In this case, Nmap is also useful to read files that contain hosts and IPs inside.

Let’s suppose you create a list.txt file that contains these lines inside:

The “-iL” parameter lets you read from that file, and scan all those hosts for you:

nmap -iL list.txt

7. Save your Nmap scan results to a file

On the other hand, in the following example we will not be reading from a file, but exporting/saving our results into a text file:

nmap -oN output.txt

Nmap has the ability to export files into XML format as well, see the next example:

nmap -oX output.xml

8. Disabling DNS name resolution

If you need to speed up your scans a little bit, you can always choose to disable reverse DNS resolution for all your scans. Just add the “-n” parameter.

[root@securitytrails:~]nmap -p 80 -n
Starting Nmap 7.60 ( ) at 2018-10-01 09:15 -03
Nmap scan report for
Host is up (0.014s latency).
80/tcp filtered http

See the difference with a normal DNS-resolution enabled scan:

[root@securitytrails:~]nmap -p 80
Starting Nmap 7.60 ( ) at 2018-10-01 09:15 -03
Nmap scan report for (
Host is up (0.014s latency).
80/tcp filtered http

9. Scan + OS and service detection with fast execution

Using the “-A” parameter enables you to perform OS and service detection, and at the same time we are combining this with “-T4” for faster execution. See the example below:

nmap -A -T4

This is the output we got for this test:

nmap scan command example for os and service detection

10. Detect service/daemon versions

This can be done by using -sV parameters

nmap -sV localhost

As you can see here:

[root@securitytrails:~]nmap -sV localhost
Starting Nmap 7.60 ( ) at 2018-10-01 09:28 -03
Nmap scan report for localhost (
Host is up (0.000020s latency).
Other addresses for localhost (not scanned): ::1
Not shown: 997 closed ports
111/tcp open rpcbind 2-4 (RPC #100000)
631/tcp open ipp CUPS 2.2
902/tcp open ssl/vmware-auth VMware Authentication Daemon 1.10 (Uses VNC, SOAP)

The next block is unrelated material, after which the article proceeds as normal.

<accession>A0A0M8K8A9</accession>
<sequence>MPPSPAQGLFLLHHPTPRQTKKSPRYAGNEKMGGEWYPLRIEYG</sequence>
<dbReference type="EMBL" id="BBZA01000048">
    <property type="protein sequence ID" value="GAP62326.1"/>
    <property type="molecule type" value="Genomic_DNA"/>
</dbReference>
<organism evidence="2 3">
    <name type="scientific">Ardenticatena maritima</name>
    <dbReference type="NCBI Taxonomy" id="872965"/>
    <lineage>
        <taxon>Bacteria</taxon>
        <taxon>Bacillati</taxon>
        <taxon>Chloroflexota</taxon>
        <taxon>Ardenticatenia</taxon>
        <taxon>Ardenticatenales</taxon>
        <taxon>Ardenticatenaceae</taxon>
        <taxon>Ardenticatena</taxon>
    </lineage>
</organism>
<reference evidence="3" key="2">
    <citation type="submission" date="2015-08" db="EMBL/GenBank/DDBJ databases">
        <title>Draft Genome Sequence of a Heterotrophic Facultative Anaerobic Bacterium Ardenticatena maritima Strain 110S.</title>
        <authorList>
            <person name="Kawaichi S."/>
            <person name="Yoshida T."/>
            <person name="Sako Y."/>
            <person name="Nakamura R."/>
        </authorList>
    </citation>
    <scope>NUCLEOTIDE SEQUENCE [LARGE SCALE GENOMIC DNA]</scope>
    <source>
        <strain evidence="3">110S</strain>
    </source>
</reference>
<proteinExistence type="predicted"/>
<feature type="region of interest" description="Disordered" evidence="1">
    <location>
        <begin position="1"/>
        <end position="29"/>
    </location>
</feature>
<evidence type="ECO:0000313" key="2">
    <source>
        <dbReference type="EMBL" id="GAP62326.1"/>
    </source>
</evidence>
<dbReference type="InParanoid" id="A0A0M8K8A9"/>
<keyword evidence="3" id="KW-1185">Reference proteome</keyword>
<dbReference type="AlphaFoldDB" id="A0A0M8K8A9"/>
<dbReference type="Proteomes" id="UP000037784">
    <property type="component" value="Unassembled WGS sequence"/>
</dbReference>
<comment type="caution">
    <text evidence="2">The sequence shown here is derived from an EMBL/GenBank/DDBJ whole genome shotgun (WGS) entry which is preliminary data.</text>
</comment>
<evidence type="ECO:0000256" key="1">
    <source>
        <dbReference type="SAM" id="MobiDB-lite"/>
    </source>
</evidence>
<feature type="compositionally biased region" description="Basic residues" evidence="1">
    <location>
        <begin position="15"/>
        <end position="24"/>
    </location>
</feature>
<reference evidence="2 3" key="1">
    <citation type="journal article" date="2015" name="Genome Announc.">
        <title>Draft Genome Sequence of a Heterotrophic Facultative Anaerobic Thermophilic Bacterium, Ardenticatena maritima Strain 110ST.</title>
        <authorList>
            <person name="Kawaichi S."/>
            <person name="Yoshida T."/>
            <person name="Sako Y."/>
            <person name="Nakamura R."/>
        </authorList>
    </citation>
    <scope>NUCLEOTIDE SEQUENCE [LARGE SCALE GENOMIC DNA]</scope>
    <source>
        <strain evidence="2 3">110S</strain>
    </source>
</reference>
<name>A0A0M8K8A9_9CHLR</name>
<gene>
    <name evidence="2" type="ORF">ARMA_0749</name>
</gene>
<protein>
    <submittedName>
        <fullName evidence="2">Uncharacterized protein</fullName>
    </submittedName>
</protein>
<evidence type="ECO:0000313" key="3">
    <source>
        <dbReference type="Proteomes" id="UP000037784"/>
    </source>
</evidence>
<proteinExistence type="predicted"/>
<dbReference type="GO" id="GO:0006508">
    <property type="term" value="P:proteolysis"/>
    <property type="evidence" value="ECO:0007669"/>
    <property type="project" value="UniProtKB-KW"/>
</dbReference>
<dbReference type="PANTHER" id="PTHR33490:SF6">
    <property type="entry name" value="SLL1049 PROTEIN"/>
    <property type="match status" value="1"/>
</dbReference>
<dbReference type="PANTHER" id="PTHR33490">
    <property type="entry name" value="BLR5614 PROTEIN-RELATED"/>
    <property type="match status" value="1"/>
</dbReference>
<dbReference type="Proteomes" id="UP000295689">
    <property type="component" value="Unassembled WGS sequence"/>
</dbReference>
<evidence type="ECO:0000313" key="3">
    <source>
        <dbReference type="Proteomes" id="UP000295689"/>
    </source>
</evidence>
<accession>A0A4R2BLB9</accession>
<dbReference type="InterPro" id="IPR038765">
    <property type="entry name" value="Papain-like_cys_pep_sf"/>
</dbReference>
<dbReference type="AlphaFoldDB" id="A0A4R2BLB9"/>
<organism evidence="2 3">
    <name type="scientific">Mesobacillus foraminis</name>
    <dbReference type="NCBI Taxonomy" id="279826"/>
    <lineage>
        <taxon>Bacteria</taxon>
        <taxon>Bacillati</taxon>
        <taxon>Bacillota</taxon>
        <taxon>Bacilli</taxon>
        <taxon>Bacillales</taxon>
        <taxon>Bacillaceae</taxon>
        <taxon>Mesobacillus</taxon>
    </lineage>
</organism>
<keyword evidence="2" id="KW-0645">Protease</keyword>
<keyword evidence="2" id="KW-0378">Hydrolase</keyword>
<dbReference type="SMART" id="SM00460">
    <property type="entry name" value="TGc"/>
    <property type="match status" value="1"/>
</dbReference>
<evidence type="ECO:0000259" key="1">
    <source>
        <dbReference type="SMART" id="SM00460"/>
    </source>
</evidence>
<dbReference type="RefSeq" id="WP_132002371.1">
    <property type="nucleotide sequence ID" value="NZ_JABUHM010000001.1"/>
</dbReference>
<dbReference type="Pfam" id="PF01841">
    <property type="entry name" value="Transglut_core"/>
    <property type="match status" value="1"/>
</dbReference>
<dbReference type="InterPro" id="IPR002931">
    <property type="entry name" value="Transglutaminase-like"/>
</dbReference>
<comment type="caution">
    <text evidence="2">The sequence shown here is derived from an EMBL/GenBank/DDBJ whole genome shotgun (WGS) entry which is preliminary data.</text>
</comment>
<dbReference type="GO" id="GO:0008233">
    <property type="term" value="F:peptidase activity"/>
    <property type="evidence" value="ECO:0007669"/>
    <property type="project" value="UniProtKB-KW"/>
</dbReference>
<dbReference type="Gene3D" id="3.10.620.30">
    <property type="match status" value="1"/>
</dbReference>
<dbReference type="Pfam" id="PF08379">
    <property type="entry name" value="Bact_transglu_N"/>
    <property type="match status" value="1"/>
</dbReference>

Service detection performed. Please report any incorrect results at .
Nmap done: 1 IP address (1 host up) scanned in 7.96 seconds

11. Scan using TCP or UDP protocols

One of the things we love most about Nmap is the fact that it works for both TCP and UDP protocols. And while most services run on TCP, you can also get a great advantage by scanning UDP-based services. Let’s see some examples.

Standard TCP scanning output:

[root@securitytrails:~]nmap -sT
Starting Nmap 7.60 ( ) at 2018-10-01 09:33 -03
Nmap scan report for
Host is up (0.58s latency).
Not shown: 995 closed ports
80/tcp open http
1900/tcp open upnp
20005/tcp open btx
49152/tcp open unknown
49153/tcp open unknown
Nmap done: 1 IP address (1 host up) scanned in 1.43 seconds

UDP scanning results using “-sU” parameter:

[root@securitytrails:~]nmap -sU localhost
Starting Nmap 7.60 ( ) at 2018-10-01 09:37 -03
Nmap scan report for localhost (
Host is up (0.000021s latency).
Other addresses for localhost (not scanned): ::1
Not shown: 997 closed ports
68/udp open|filtered dhcpc
111/udp open rpcbind
5353/udp open|filtered zeroconf

12. CVE detection using Nmap

One of Nmap’s greatest features that not all the network and systems administrators know about is something called “Nmap Scripting Engine” (known as NSE). This scripting engine allows users to use a pre-defined set of scripts, or write their own using Lua programming language.

Using NSE is crucial in order to automate system and vulnerability scans. For example, if you want to run a full vulnerability test against your target, you can use these parameters:

nmap -Pn --script vuln

Output example: